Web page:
Abu Dhabi, UAEThursday 20 June 2019

Prisoners expected to be pardoned over Ramadan

Hundreds likely to be freed as goodwill and humanitarian gesture during the holy month and on other upcoming festive occasions.

ABU DHABI // The Government is expected to pardon hundreds of prisoners as a goodwill and humanitarian gesture during the holy month and on other upcoming festive occasions. Last year, Sheikh Khalifa bin Zayed, President of the UAE and Ruler of Abu Dhabi, granted an executive pardon to 808 Emirati and expatriate prisoners during Ramadan. He also instructed the settlement of prisoners' debts worth Dh3.43 million (US$930,000).

"It [clemency] has led to a significant decline in the prison population, particularly during Ramadan," said Col Ali Juma al Shamsi, the Ministry of Interior's deputy director general for Reformatory and Punitive Establishments. Clemency was granted after staff at federal prisons drew up a list of eligible inmates, which was then submitted to the attorney general for review, said Col Shamsi. In the case of local jails, the list is sent to the ruler of the emirate.

The pardons are granted for humanitarian reasons, but other factors are also taken into consideration including the nature of the crime, the length of the sentence, how much of a jail term has been served and good behaviour of the prisoner while incarcerated. Faith and nationality are not usually taken into account. Clemencies are also granted on other occasions, including Eid al Fitr, Eid al Adha and the UAE National Day.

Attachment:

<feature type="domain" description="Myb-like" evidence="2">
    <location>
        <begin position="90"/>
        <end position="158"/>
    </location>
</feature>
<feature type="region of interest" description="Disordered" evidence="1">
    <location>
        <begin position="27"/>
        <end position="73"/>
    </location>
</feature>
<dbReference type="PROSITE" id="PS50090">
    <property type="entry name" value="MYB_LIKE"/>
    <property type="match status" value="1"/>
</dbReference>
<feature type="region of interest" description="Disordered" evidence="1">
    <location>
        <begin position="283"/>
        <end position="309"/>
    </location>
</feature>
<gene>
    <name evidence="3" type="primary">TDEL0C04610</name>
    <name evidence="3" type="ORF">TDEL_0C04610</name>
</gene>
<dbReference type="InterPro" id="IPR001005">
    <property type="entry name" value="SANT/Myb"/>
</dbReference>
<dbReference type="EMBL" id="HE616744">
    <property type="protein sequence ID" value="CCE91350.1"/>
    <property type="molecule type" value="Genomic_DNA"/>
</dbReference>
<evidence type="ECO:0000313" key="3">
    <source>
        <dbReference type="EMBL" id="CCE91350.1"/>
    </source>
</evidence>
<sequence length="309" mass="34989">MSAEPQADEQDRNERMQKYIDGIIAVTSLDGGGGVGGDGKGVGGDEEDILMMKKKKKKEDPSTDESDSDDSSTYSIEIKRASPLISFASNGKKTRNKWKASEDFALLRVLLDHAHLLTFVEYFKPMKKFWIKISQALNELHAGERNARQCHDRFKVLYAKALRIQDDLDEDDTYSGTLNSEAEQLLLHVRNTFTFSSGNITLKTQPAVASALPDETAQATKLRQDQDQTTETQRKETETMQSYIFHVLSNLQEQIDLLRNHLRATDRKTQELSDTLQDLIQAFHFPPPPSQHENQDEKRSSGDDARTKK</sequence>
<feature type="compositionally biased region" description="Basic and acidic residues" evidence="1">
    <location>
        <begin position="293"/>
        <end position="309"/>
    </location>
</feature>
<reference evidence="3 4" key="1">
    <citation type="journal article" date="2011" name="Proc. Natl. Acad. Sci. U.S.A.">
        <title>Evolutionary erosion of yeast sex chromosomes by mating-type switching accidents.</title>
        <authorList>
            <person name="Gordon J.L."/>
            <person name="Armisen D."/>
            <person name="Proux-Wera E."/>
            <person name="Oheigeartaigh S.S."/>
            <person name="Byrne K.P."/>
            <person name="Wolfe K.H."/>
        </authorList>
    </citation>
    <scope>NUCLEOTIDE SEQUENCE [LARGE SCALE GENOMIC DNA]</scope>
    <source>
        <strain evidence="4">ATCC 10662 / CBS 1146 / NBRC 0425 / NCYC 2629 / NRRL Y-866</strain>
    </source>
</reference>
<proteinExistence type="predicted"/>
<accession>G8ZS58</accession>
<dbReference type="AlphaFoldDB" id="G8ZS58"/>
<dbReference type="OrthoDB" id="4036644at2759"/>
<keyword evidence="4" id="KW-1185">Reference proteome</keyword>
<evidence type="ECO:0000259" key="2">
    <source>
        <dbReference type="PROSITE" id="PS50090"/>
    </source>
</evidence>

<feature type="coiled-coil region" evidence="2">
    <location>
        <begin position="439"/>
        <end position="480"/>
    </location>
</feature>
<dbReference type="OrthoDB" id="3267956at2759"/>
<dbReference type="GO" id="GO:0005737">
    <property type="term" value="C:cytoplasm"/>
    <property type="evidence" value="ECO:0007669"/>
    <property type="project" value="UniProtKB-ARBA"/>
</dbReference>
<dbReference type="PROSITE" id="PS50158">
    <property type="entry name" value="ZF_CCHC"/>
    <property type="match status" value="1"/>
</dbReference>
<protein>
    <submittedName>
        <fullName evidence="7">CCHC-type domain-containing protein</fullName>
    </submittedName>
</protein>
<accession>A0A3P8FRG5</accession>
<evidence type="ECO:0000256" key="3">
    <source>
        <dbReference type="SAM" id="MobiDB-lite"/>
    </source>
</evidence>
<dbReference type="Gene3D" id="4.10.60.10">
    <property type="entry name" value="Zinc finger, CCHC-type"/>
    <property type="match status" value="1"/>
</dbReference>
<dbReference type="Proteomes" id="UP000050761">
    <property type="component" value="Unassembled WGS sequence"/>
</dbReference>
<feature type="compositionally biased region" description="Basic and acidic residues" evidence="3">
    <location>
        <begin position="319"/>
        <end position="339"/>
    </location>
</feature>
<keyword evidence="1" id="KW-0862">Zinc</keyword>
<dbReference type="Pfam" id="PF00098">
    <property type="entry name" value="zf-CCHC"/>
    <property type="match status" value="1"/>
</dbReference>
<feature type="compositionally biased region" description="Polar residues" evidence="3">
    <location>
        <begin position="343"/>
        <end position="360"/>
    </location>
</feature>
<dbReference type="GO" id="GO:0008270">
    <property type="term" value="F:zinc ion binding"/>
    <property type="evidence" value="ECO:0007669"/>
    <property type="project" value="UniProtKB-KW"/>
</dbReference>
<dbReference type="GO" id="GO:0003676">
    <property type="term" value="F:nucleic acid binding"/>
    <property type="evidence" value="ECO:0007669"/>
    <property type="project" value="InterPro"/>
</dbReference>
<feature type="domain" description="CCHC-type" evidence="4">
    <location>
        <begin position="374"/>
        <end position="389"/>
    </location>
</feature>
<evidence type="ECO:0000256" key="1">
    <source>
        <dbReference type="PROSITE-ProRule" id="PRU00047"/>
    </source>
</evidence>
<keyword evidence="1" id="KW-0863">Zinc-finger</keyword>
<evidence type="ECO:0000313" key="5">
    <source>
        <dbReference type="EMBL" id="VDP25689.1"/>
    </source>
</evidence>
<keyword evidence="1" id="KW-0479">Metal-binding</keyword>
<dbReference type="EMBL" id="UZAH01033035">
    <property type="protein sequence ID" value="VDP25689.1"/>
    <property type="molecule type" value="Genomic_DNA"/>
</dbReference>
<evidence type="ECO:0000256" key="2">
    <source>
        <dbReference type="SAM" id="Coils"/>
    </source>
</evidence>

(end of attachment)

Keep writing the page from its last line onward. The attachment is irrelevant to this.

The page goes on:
In addition to those granted at the federal level, hundreds of prisoners received clemency last year from the rulers of the other emirates. During Ramadan, a number of good Samaritans usually came forward to pay the debts of those who were serving sentences for financial crimes, said Col Shamsi. The Ministry of Interior has a dedicated department to deal with prisoners who served their respective sentences and have been handed deportation orders. "We provide food, health care and transportation for all deportees," he said.

Each year, the UAE deports an average of 30,000 to 40,000 people, including pardoned prisoners. Last year, the Federal Government allocated Dh11m for deportees and spent Dh698,000 on airline tickets for released prisoners who had been ordered out of the country by Abu Dhabi courts. Those non-Muslim prisoners who do not get a lucky break this Ramadan will not be expected to observe fasting from dawn until dusk during the holy month. "They will be served three meals a day," said Col Shamsi.

"We do not discriminate Muslims from prisoners of other religions, and we ensure that their rights are protected while in prison," he added. @Email:rruiz@thenational.ae

Updated: August 21, 2008 04:00 AM

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